In concrete terms “climate-neutral” means that annual carbon dioxide emissions per capita won’t exceed two tonnes. That’s the amount you are allowed to emit without releasing a proportion of CO2 that would in turn lead to a warming of the atmosphere above the maximum targeted by the international community.

In the first year of operation, the new gas-fired power plant in combination with the district heating will save 600,000 tonnes of carbon emissions. By 2025 this figure will have increased to a million tonnes.

The federal government wants renewables to account for 80 percent of energy by 2050. What will the share of CHP, wind, and solar energy be in the future?

The energy supply will continue to rest on two pillars going forward: cogeneration on the one hand, and regenerative resources on the other. In rural areas renewables such as solar installations, pellet heating, and heat pumps will play a very important role. But in an urban area like Düsseldorf that’s not possible. We can’t build wind farms here because the area’s too densely populated. And there isn’t sufficient roof space for photovoltaic installations to cover household consumption.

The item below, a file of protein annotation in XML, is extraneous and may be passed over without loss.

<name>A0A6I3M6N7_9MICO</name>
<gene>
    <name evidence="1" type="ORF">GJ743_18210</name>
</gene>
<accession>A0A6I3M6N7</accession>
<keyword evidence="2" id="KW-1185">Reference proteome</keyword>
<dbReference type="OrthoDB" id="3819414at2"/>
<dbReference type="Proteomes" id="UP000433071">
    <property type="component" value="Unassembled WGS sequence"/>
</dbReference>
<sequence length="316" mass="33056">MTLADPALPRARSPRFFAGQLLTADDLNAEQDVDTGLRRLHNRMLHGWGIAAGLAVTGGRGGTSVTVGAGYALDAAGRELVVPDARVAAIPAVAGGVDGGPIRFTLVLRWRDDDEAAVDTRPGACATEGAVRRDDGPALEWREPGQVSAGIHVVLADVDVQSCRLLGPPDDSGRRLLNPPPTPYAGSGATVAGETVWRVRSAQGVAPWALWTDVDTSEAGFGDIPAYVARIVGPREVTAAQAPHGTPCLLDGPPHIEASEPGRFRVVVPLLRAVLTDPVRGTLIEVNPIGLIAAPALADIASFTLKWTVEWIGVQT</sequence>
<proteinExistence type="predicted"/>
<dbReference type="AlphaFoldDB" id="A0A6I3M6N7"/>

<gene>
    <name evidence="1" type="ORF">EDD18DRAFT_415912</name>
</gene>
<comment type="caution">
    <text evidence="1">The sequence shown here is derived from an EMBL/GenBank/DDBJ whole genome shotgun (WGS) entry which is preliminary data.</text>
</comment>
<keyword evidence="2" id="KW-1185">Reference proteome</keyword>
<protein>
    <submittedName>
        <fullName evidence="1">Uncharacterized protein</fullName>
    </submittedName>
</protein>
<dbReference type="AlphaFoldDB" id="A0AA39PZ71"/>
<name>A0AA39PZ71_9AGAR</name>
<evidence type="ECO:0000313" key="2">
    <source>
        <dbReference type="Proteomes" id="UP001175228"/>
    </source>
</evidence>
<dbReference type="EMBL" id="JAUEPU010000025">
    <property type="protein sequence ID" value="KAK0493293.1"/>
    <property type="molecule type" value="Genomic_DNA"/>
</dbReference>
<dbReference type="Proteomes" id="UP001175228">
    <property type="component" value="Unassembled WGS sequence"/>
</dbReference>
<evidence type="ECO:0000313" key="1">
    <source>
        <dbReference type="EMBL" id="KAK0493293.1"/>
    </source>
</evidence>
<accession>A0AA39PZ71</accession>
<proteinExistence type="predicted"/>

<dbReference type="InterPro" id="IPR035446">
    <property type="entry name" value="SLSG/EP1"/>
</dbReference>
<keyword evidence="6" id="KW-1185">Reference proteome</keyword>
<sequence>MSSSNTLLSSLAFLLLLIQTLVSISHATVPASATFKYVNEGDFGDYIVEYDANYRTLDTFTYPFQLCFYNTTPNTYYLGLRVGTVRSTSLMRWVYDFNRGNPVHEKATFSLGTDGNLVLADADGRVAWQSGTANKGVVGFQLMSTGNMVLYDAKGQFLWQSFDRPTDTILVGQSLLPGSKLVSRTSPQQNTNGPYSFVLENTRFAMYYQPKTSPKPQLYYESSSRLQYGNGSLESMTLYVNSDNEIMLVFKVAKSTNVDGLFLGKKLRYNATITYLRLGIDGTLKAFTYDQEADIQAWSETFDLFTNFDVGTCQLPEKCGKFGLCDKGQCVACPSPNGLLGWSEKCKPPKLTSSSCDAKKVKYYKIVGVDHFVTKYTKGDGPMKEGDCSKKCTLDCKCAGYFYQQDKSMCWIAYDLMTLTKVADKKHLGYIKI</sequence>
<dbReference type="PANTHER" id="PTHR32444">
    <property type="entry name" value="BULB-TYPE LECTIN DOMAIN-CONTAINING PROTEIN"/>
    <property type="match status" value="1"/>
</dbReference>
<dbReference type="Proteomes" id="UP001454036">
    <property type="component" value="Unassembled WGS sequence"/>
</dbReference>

Even in 2050 we expect that around 60 percent of electricity will come from our CHP plant.
Udo Brockmeier, chairman of Stadtwerke Düsseldorf


So we’re redefining the federal government’s targets for a city like Düsseldorf in such a way that 80 percent represents the sum of renewable energy and combined heat and power. Even in 2050 we expect that around 60 percent of electricity will come from our CHP plant. Twenty percent will come from wind and solar generation, with the rest from other sources. In our case renewables means a clear focus on wind: 10 percent of renewable energy will come from solar, and 90 percent from wind farms.

What role do the technological configuration and flexibility of the “Fortuna” block play in terms of its economically viable operation?